Bongarzoni, Oretta Pranzi d’autore: Le migliori ricette nei capolavori della letteratura [Authored Meals: The Best Recipes from the Classics of Literature]. Bongarzoni begins with a quotation from Joseph Conrad that, in a very real sense, she spends the rest of the book undermining:  ‘Of all the books produced since the most remote age by human talents and industry those only that treat of cooking are, from a moral point of view, above suspicion.’ Certainly she has brought together a curious and potent series of recipes for dishes mentioned by great authors from Tolstoy (raspberry icecream) to ‘Moses’ (manna!). The detective work behind this slim volume (145 pp.) stands in her having sought out credible ingredients and procedures to substantiate fleeting allusions. Italian content low – four authors out of thirty four – and surprising. So there is Lampedusa but also Comisso, Nievo and Tabucchi. (Riuniti 1994). SY

Buford, Bill Heat: An Amateur’s Adventures as Kitchen Slave, Line Cook, Pasta-Maker, and Apprentice to a Dante-Quoting Butcher in Tuscany —Journalist-turned-soux chef Bill Buford describes his “sabbatical year” working with two of the world’s most famous chefs: Mario Battelli and Dario Cecchini (Tuscany’s co-called “poet-butcher”). The interest in the book lies in the descriptions of “Italian food”: early on, describing the work at Battelli’s Babbo, Buford has Battelli recount his own pilgrimage to Italy to find the Italian cuisine…a cuisine which resembles only vaguely what Battelli puts on the table in his restaurant. Buford’s own trip to Tuscany, and his subsequent apprenticeships with Cecchini, occupy the second half of the book. While his portrait of Cecchini is exaggerated, written to make the already larger-than-life butcher look histrionic, the discussion of the (for Cecchini, only relative) importance of the race of a cow to the taste of its meat is interesting. (Vintage, 2006) ZN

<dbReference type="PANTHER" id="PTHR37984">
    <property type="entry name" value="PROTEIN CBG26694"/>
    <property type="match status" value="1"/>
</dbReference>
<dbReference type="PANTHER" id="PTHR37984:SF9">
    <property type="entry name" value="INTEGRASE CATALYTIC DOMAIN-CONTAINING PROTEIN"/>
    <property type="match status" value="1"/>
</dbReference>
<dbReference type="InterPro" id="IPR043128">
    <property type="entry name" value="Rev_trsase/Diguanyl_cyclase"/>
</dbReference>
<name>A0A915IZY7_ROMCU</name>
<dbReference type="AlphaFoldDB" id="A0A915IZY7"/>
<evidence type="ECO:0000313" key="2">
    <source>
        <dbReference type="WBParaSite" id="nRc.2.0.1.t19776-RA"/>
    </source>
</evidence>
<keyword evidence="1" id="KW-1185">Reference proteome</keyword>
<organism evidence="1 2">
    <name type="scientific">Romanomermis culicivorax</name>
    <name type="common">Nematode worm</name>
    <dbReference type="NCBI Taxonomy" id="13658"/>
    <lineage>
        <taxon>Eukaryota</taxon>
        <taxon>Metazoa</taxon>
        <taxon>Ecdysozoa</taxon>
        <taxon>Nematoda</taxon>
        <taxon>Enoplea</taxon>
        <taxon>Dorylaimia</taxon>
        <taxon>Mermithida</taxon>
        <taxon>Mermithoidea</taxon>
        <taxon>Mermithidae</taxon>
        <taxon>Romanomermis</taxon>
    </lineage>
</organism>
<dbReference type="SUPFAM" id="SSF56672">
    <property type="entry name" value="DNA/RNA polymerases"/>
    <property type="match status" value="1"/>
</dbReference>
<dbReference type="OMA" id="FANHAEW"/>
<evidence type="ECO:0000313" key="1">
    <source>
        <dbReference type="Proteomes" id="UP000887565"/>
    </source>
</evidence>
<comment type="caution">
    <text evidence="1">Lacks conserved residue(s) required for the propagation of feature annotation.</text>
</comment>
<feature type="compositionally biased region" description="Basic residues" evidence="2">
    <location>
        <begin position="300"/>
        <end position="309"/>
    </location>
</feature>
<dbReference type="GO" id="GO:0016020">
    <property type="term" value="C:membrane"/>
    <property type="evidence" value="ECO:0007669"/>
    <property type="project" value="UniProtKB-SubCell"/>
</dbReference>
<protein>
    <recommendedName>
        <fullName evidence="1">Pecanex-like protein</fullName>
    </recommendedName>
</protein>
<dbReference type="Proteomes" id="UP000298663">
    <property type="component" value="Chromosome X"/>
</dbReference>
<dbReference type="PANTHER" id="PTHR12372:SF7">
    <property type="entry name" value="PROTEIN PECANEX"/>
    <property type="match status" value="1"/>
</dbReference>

Buglione, Daniela  “Il processo d’internazionalizzazione dell’impresa: Il caso McDonald’s una strategia glocale” (The process of the internationalization of the firm: The glocal strategy of McDonald’s) –  In her as yet unpublished thesis, Daniela Buglione discusses the evolution of a multinational towards a more “glocal” strategy. The abstract of the paper translated into English is available in the main section of the blog. ZN

Camporesi, Piero  Bread of Dreams – A rambling, at times intriguing account of peasant life in Europe. Camporesi’s uses contemporary accounts to suggest that the combination of hunger (or its constant shadow) and food that was either intentionally or unintentionally full of psychoactive substances (from wild herbs to ergot rust in rye) left the pre-industrial population in an almost constant state of hallucination. While the premise is interesting, Camporesi’s repetition and extremely long citations cause the reader’s interest to lag. Translated by David Gentilcore. (University of Chicago Press, 1996)  ZN